There was an article in today's New York Times about an Internet artist who is using 3D game graphics to display information about the war in Afghanistan. He is one of several artists using art to highlight the lack of information coming out of Afghanistan due to U.S. government interventions. I tried visiting the artist's web site to view the installation, however, the piece runs on a java applet that is incompatible with Mac OS 9, so I was out of luck.
November 2001 Archives
I recently read a review of the PC/Mac/Playstation 2 game Giants: Citizen Kabuto that intrigued me, as it includes an island-dwelling all-female race. The game heroine turns out to be the daughter of the island's evil monarch, Queen Sappho. I'm betting there's a high camp factor here, as various game reviews have mentioned the snappy comic dialogue that persists throughout the game. I tried to find some screenshots of the evil Sappho, but alas, came up empty-handed. Apparently one gets to play good and bad sides in this game, so I may have to snatch this one up for the pleasure of playing the queen's minion.
I was feeling kinda sad that the Vampirella site I linked to earlier this week disappeared on me when I stumbled across an article called I am a Feminist. I like Vampirella at the e-zine "Sequential Tart." It inspired me to surf for more info on the title--from what I could find, it sounds like there is something of a "Vampirella" renaissance going on now, with the series featuring particularly strong stories and writers. I think any lead character who has a nemesis named Hemorrhage is worth giving time too.
I was so pleased by my recent experience reading "User" (see posts below) that I went out and bought a copy of "Gotham Knights" #22 because I knew Devin Grayson wrote the story. Now CBR News reports that Grayson is moving from "Gotham Knights" over to "Nightwing"--so I guess I'll pick up a copy once she starts.
I found a lot of food for thought in an interview with the Hernandez Brothers, Jaime and Gilbert, regarding their most popular comic creation, "Love and Rockets." I never knew that it was their mother, a rabid comic book reader, that instilled in them a love for comics. So often, comics readers are referred to as one homogenous group: "teenage boys." Although the bulk of readers may fall into this category, I wish there was more recognition of female readers of various ethnicities, sexual preferences, and age groups.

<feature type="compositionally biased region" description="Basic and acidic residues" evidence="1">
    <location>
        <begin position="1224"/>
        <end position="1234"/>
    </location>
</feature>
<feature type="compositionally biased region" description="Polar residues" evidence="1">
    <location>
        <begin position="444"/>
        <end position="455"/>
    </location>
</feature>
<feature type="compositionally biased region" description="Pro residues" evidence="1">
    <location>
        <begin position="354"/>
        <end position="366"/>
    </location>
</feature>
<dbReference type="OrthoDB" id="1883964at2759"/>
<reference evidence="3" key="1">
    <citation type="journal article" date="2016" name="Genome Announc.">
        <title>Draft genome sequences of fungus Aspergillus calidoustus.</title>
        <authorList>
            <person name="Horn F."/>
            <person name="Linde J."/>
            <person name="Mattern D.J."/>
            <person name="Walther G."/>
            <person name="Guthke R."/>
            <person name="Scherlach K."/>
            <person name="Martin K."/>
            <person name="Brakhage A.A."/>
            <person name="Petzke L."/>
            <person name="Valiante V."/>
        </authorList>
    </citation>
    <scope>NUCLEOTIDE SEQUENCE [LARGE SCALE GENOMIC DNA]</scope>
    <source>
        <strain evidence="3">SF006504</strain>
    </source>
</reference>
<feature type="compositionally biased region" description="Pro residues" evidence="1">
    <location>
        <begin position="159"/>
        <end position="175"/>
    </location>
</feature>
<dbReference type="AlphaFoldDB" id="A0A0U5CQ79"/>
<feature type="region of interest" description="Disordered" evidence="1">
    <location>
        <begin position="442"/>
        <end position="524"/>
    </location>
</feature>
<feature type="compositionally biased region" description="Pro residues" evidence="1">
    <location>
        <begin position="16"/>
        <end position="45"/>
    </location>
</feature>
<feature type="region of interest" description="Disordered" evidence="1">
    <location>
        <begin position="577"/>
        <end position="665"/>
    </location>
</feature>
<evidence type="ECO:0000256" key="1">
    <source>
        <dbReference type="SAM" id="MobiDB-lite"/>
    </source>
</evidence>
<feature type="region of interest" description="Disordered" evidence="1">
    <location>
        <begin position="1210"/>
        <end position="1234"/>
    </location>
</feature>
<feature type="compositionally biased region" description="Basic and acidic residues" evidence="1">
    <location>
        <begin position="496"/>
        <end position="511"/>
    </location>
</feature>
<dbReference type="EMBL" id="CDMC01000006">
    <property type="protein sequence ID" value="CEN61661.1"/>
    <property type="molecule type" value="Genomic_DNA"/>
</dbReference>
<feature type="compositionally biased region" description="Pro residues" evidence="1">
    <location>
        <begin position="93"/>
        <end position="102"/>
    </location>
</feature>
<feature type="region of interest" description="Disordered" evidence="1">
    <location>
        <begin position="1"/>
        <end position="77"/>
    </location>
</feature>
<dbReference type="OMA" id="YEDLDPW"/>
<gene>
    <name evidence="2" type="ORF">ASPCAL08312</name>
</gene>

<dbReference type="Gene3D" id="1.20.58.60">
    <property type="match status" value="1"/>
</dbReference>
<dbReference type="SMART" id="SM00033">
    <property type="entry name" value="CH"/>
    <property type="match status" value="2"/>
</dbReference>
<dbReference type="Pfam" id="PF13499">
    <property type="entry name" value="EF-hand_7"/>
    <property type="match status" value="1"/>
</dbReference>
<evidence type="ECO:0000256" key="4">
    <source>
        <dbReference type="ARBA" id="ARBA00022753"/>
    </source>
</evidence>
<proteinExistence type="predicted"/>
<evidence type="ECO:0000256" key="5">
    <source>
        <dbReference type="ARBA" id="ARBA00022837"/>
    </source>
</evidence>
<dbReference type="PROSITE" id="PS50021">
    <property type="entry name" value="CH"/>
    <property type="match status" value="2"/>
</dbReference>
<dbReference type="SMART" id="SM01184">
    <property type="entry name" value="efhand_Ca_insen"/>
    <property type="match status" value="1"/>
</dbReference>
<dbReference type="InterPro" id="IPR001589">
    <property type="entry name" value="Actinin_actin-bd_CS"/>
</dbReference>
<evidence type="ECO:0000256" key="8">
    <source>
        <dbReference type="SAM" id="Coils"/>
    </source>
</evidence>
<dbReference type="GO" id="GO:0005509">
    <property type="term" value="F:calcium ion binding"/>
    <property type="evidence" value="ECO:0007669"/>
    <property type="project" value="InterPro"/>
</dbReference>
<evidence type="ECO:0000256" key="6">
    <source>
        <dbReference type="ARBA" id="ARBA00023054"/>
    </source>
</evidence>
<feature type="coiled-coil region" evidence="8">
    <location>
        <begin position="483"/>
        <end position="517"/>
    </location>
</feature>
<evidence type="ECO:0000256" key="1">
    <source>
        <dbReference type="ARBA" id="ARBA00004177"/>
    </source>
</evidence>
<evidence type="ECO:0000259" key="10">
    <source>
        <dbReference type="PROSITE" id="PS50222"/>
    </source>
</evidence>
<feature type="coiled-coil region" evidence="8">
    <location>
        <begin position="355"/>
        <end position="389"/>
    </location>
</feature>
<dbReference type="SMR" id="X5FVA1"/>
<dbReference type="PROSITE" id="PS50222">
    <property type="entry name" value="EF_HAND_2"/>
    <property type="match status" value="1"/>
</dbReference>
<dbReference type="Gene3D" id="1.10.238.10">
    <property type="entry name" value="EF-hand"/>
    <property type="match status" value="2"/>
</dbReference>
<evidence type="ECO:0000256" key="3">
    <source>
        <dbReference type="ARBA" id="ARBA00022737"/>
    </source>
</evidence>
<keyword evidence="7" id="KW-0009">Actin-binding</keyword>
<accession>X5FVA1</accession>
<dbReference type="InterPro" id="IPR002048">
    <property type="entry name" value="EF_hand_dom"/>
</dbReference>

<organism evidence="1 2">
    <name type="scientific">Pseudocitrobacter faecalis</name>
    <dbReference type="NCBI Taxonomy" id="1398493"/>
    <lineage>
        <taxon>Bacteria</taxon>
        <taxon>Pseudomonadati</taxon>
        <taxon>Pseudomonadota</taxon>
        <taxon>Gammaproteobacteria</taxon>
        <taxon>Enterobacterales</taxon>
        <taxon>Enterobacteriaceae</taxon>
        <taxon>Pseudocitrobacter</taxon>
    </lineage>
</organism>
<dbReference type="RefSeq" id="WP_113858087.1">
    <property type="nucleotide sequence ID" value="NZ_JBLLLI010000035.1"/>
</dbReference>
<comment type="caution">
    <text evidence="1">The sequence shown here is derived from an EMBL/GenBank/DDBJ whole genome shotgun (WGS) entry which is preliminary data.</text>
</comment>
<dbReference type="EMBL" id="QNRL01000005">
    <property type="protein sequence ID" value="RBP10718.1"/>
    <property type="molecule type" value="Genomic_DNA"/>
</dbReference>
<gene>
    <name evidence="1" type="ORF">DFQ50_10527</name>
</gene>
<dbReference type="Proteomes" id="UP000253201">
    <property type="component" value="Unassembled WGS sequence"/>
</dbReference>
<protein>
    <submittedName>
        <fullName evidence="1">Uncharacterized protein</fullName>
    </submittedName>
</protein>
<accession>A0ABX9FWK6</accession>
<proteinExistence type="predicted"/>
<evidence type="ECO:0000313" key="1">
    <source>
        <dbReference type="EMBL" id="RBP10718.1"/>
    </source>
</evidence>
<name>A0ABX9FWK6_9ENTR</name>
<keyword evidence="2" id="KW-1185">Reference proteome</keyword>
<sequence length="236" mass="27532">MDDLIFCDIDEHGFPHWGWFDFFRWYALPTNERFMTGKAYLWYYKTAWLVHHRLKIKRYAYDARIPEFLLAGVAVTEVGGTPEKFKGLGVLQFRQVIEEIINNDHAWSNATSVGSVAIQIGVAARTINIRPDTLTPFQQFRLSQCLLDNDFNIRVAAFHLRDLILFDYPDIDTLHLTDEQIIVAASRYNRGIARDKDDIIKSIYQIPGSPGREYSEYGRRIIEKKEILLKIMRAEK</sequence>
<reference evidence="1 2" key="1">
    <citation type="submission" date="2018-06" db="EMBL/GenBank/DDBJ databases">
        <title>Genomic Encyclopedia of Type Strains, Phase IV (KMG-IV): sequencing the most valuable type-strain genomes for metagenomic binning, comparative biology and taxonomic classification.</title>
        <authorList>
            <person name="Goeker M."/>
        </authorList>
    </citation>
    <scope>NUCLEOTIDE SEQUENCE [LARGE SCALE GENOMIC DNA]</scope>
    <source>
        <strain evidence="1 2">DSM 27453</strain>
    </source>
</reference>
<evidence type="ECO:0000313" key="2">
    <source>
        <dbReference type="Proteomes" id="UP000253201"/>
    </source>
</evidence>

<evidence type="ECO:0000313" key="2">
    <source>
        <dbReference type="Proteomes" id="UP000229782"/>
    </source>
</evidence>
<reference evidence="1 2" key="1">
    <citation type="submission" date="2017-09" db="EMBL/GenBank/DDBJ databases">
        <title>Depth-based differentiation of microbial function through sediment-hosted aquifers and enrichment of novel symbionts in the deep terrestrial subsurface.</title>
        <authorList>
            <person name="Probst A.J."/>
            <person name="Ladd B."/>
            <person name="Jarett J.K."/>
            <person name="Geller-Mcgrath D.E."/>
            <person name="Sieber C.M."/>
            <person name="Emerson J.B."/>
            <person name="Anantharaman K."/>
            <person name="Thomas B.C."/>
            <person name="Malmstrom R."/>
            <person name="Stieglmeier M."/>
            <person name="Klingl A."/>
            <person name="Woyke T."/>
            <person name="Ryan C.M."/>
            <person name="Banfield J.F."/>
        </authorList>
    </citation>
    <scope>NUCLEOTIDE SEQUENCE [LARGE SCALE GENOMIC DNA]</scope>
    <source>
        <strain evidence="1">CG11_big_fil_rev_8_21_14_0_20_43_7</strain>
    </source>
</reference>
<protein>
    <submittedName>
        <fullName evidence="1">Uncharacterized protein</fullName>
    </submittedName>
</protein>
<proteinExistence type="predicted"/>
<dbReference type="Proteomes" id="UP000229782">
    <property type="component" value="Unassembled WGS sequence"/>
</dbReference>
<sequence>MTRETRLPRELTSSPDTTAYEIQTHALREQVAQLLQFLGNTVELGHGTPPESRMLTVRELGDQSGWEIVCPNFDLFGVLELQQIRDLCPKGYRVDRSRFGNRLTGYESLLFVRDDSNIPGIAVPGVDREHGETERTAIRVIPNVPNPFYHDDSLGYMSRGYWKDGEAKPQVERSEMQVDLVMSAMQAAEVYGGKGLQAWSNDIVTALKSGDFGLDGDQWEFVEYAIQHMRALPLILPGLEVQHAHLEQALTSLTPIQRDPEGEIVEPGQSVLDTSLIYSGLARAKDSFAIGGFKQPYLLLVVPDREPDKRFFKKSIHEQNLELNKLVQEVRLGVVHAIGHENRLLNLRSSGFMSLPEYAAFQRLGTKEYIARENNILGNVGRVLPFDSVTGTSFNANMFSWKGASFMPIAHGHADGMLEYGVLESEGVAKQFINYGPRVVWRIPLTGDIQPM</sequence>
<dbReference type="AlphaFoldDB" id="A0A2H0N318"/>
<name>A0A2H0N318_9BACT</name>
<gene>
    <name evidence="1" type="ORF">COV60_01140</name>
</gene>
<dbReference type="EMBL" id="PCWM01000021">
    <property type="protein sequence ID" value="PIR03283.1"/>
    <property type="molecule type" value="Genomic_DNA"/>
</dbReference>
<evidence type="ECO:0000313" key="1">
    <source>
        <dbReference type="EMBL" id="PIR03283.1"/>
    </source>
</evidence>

The brothers amusingly discuss the difficulties they encountered when they began to draw women--how they initially misunderstood female bodily proportions relative to male figures. Eventually, they came to love drawing women and discuss how their own desires and the women in their lives--relatives, mostly--have affected the way they represent female characters.
Gilbert also talks about what it was like for them to be Chicanos involved in L.A.'s punk culture--which I loved because I was going to clubs in L.A. at that time and listening to Chicano punk bands like the Plugz and the Brat and it was cool to hear about it from another perspective. Jaime also surprised me by remarking about his popular "Love and Rockets" character Hopey, "It's hard to imagine a sexier character than a 21-year-old punk rock chick." I'm not going to argue with that.
I tried, I tried, I really, really tried to see "Ghost World" while it was in theaters. But alas, despite my best efforts, it somehow eluded my grasp. But I guess that's what DVD players are made for.
I even took the precaution of reading the graphic novel "Ghost World" by Daniel Clowes well in advance of the appearance of the movie, assuming I would in fact see the movie in theaters and wanting to have the experience of reading the original work in a pure, untouched state. I think I should probably start a reading group for people like me--people who anxiously read books just in advance of their appearance as Hollywood films.
In conjunction with the appearance of the movie, there have been several essays in the mainstream press giving writer/artist Dan Clowes the recognition he deserves for his work. One of my favorite pieces appeared in "The New Yorker," which included a quote from comedian Margaret Cho, who apparently wrote Clowes a mash note that gushed, "I love your work almost as much as I hate myself." Can there be any higher praise?
Note: I had to disable the link to "Vampirella" since I first posted this because the link has gone bad for some reason or another.